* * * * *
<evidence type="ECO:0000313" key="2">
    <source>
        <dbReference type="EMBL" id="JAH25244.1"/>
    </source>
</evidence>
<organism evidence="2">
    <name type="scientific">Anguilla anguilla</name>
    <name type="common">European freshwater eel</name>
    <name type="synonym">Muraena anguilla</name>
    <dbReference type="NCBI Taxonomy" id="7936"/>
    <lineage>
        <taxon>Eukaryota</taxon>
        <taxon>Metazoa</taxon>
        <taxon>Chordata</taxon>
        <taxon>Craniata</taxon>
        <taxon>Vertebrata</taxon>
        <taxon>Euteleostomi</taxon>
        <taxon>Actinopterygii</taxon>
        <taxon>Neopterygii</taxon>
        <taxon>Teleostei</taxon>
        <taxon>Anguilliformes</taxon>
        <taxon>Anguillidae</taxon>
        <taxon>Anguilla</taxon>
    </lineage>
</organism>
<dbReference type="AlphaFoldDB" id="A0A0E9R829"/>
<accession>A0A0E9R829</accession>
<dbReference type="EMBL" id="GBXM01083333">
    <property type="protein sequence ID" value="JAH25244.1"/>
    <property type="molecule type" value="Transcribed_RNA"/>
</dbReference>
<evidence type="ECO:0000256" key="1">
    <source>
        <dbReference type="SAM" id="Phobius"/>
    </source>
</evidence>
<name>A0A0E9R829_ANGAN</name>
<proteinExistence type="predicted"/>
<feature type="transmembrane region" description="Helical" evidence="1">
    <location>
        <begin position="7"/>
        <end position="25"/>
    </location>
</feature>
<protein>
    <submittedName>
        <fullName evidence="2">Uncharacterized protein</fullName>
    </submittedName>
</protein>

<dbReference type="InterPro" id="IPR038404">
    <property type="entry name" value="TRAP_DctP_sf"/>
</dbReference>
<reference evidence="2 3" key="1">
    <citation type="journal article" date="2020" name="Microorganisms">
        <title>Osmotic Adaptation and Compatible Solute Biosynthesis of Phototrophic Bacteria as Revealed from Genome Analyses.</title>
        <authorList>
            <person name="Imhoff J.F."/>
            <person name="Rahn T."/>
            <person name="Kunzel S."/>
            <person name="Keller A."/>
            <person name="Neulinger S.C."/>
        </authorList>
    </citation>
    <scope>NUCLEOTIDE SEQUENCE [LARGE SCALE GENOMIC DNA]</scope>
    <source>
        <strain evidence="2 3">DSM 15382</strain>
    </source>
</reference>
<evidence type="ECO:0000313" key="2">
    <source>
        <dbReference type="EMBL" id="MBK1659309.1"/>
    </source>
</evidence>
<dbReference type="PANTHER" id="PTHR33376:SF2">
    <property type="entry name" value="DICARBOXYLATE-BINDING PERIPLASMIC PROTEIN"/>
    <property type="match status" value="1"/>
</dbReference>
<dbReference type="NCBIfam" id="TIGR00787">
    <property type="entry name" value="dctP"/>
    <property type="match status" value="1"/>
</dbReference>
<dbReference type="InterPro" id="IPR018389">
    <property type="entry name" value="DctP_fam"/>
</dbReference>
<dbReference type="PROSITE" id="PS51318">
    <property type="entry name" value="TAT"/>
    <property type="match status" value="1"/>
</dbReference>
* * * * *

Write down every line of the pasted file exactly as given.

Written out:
<evidence type="ECO:0000313" key="2">
    <source>
        <dbReference type="EMBL" id="JAH25244.1"/>
    </source>
</evidence>
<organism evidence="2">
    <name type="scientific">Anguilla anguilla</name>
    <name type="common">European freshwater eel</name>
    <name type="synonym">Muraena anguilla</name>
    <dbReference type="NCBI Taxonomy" id="7936"/>
    <lineage>
        <taxon>Eukaryota</taxon>
        <taxon>Metazoa</taxon>
        <taxon>Chordata</taxon>
        <taxon>Craniata</taxon>
        <taxon>Vertebrata</taxon>
        <taxon>Euteleostomi</taxon>
        <taxon>Actinopterygii</taxon>
        <taxon>Neopterygii</taxon>
        <taxon>Teleostei</taxon>
        <taxon>Anguilliformes</taxon>
        <taxon>Anguillidae</taxon>
        <taxon>Anguilla</taxon>
    </lineage>
</organism>
<dbReference type="AlphaFoldDB" id="A0A0E9R829"/>
<accession>A0A0E9R829</accession>
<dbReference type="EMBL" id="GBXM01083333">
    <property type="protein sequence ID" value="JAH25244.1"/>
    <property type="molecule type" value="Transcribed_RNA"/>
</dbReference>
<evidence type="ECO:0000256" key="1">
    <source>
        <dbReference type="SAM" id="Phobius"/>
    </source>
</evidence>
<name>A0A0E9R829_ANGAN</name>
<proteinExistence type="predicted"/>
<feature type="transmembrane region" description="Helical" evidence="1">
    <location>
        <begin position="7"/>
        <end position="25"/>
    </location>
</feature>
<protein>
    <submittedName>
        <fullName evidence="2">Uncharacterized protein</fullName>
    </submittedName>
</protein>

<dbReference type="InterPro" id="IPR038404">
    <property type="entry name" value="TRAP_DctP_sf"/>
</dbReference>
<reference evidence="2 3" key="1">
    <citation type="journal article" date="2020" name="Microorganisms">
        <title>Osmotic Adaptation and Compatible Solute Biosynthesis of Phototrophic Bacteria as Revealed from Genome Analyses.</title>
        <authorList>
            <person name="Imhoff J.F."/>
            <person name="Rahn T."/>
            <person name="Kunzel S."/>
            <person name="Keller A."/>
            <person name="Neulinger S.C."/>
        </authorList>
    </citation>
    <scope>NUCLEOTIDE SEQUENCE [LARGE SCALE GENOMIC DNA]</scope>
    <source>
        <strain evidence="2 3">DSM 15382</strain>
    </source>
</reference>
<evidence type="ECO:0000313" key="2">
    <source>
        <dbReference type="EMBL" id="MBK1659309.1"/>
    </source>
</evidence>
<dbReference type="PANTHER" id="PTHR33376:SF2">
    <property type="entry name" value="DICARBOXYLATE-BINDING PERIPLASMIC PROTEIN"/>
    <property type="match status" value="1"/>
</dbReference>
<dbReference type="NCBIfam" id="TIGR00787">
    <property type="entry name" value="dctP"/>
    <property type="match status" value="1"/>
</dbReference>
<dbReference type="InterPro" id="IPR018389">
    <property type="entry name" value="DctP_fam"/>
</dbReference>
<dbReference type="PROSITE" id="PS51318">
    <property type="entry name" value="TAT"/>
    <property type="match status" value="1"/>
</dbReference>